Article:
.Net faces a lot of competition in China.

In my series of articles to study the Chinese domain market, I have already covered
the big picture, .cn, and .com [LINKS]. Today, let’s look at .net. This analysis is based on data I have collected from China Internet Network Information Center reports published since 1997.

Pie chart showing selection of top level domains in China

The chart shows a breakdown of domains registered in China as of December, 2018. As you can see, .net accounts for a mere 2.9% or 1.1 million domains. While .cn and .com are considered mainstream extensions by corporate China, .net is often looked upon as just a niche extension.

Chart showing the number of registered .net domains in China

The chart shows moderate growth over the years. The surge in 2015 and 2016 might have been result of the “Chips” boom centered around .com but spreading to other extensions. In the last two years, however, growth has gone down. Long term, the .net extension faces tough challenges because Chinese companies tend to stick to .com and .cn, and there is added competition from many similar extensions introduced in the last few years, such as:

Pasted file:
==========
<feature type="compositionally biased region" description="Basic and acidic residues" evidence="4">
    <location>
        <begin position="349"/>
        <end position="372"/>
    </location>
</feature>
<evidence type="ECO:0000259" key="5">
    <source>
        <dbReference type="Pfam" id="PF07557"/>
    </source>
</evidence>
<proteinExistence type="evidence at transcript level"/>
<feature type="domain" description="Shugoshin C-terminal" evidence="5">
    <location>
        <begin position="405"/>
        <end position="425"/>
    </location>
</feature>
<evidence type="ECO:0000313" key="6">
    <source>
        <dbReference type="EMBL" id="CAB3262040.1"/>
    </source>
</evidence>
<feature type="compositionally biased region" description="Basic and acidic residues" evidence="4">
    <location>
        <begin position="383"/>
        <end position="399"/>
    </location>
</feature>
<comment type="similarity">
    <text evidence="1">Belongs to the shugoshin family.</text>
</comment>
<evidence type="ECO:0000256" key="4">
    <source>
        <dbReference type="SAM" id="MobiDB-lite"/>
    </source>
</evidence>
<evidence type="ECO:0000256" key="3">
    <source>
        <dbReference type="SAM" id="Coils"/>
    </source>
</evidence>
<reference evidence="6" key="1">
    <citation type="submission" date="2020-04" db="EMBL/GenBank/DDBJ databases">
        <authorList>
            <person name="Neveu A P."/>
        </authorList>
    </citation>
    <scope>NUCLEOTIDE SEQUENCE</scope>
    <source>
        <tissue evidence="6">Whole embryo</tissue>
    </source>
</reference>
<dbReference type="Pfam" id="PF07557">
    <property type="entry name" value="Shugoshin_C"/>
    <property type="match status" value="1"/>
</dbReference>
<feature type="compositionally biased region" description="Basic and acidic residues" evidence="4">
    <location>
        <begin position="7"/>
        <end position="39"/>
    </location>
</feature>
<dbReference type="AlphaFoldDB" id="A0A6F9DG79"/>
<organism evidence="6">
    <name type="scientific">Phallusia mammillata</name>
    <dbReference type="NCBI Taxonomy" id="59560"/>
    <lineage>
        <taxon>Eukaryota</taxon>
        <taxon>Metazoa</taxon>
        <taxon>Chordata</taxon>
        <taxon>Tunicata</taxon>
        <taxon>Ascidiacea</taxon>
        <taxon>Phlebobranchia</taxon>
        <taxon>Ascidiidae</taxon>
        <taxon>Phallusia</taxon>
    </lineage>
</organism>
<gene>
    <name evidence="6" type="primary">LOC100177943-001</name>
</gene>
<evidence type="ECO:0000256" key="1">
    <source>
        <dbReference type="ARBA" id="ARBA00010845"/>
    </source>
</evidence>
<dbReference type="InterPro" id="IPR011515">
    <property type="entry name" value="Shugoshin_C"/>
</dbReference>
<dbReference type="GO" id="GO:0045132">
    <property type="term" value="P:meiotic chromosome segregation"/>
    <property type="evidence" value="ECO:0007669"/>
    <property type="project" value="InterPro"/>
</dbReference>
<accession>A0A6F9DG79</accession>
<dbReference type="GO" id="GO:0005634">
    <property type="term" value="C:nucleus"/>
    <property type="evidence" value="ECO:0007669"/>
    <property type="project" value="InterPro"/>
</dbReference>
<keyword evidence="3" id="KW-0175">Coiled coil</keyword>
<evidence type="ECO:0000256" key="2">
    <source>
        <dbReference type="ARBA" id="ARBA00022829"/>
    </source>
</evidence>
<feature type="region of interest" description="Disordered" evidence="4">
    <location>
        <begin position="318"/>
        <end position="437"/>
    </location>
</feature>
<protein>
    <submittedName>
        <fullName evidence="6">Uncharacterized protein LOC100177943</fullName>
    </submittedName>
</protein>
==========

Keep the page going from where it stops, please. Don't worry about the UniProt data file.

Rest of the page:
1. .site
  2. .online
  3. .website
  4. .network
  5. .wang
  6. .网址

Of particular concern are .wang and .网址. The former is a Pinyin word (网= net) and the latter is a Chinese IDN extension which means “net address”. Both extensions are very similar to .net semantically. So, there is a lot of choices for end users if they want something related to the net or network, which is not good for .net.

Nonetheless, there is still hope – albeit a small one. Although there is no company listed in the 2018 Top 100 Chinese Internet Companies Report using .net in its corporate domain, this changes in the 2019 list where No. 84 Loyo (a game developer) owns the matching Loyo.net. Will corporate adoption of .net increase? Time will tell.

In short, .net is a very small segment in the Chinese domain market, but some demand from end users does exist, as shown in the case of Loyo.net.

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